I mentioned Denis T. before. He hired on at Brighton about the same time I did and started on a flanging machine, then transferred to the shear bay. There he operated plasma cutters, metal shears, radial drills, band saws, and metal punches. The metal shears are gone now. They were difficult and dangerous to operate. A center hole was drilled, or punched, into a square of steel, the square was placed on a center pin, the table the center pin was set in was moved to the position necessary to cut a certain diameter circle out of the square, then the metal square turned between two thick blades that cut the circle. This was the kind of machine Bill R., the inspector whose glove I used to mess with, operated when he lost a finger. The operator had to hold an arm down to make the square rotate on the pin. Somehow the arm kicked back so hard on him it caught his hand against the side of the machine and pinched a finger off.
Metal shears were replaced by a burning table which uses plasma cutters. The squares or rectangles of metal are loaded onto a long water table, and the diameters that need to be cut out of them are programmed into a computer and the machine runs on its own. Much better.
We also have plasma cutters on wheels that crawl across the square of metal and cut a circle as they go. This is done on the floor, sometimes outside for the larger circles.
We have two radial drills, a large one and a small one. I like this image I found because it has a person in it, so you get an idea of the scale. This would be equivalent to our small drill.
They are used almost exclusively for drilling center holes. The biggest chore with them is sharpening the drill bits. We have some large drill bits, going up to three inches. Heads too large to fit on the large drill have their center holes burned with a cutting torch.
The metal punches could punch a center hole through quarter inch thick steel. Anything thicker had to be drilled. But they are gone now, like the metal shears. Everything gets drilled now.
The only operation the band saw was ever used for was to to cut the flare of a flared and dished head to a certain length. Now we do that on a flanging machine.
Dennis T. was a tinkerer. He couldn’t leave anything alone. People used to tell him the best thing he could ever do to fix his car would be to buy a lock for the hood that he didn’t have a key for. He was always fiddling with the motor. He was working on a way to blend water in with gasoline to extend gas mileage. All his system ever did was strand him on the side of the road with a fouled carburetor. Also, if he was going down the road and the radio stopped playing, he would pull over onto the shoulder to work on it.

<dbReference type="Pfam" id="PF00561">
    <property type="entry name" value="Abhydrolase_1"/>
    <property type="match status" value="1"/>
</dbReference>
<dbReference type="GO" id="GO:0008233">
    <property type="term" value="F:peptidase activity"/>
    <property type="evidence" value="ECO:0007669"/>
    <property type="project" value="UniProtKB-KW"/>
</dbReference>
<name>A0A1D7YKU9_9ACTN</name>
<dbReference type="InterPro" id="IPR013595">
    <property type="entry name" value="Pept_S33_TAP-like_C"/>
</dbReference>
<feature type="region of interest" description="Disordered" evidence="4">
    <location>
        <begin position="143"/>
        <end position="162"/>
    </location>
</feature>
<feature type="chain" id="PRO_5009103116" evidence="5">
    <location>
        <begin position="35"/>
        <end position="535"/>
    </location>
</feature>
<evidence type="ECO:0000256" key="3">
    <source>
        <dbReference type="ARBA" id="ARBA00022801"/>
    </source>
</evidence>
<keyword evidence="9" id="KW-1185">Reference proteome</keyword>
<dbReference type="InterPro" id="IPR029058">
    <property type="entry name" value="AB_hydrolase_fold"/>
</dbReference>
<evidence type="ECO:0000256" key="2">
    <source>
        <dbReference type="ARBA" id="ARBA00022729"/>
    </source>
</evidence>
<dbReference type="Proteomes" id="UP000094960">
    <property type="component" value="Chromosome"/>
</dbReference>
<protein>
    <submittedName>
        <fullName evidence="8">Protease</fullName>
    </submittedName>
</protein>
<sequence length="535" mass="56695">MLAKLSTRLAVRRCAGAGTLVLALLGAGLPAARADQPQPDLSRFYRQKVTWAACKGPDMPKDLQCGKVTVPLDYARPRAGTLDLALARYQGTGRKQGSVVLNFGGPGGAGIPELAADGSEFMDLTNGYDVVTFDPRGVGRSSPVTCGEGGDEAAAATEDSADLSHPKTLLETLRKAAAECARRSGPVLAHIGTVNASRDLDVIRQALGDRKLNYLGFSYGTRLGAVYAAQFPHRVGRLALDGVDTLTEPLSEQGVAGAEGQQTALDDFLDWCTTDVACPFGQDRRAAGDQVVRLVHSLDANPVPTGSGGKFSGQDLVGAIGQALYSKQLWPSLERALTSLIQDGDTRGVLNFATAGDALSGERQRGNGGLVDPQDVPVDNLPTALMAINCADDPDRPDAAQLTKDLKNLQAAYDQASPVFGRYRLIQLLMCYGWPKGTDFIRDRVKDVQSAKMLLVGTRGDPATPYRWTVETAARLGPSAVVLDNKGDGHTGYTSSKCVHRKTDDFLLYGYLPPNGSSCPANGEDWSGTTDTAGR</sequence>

Perhaps the reason he couldn’t drive without music was that he was a musician. He played in a bluegrass band. He also wrote song lyrics, and would often stop what he was doing to jot some down. I regret I never heard any of his songs.
Dennis T. worked at Brighton until Enerfab bought us. He wasn’t hired, they already had their own metal cutters. We lost about half our people then, in December of 2002. Enerfab was mainly interested in flanger operators, press operators, and welders. Over time as we grew larger some of the old employees were hired back. But not Dennis. I don’t know what became of him after he left Brighton.
One memory I have of him is the time the nozzle of a propane cylinder was broken and a foot long flame shot out of it. I was already headed for the door when I saw him calmly walk up and close the valve, extinguishing the flame. He must have known the cylinder wouldn’t explode. I would have let it burn until the propane was gone, I wouldn’t have gone near the thing. I’ve heard stories about a propane cylinder toppling over and having the nozzle broken off, then being propelled like a torpedo by the escaping gas across the floor and through a block wall. There is that much pressure in those cylinders. So Dennis either knew what he was doing, or he was foolhardy. With him, it was a tossup.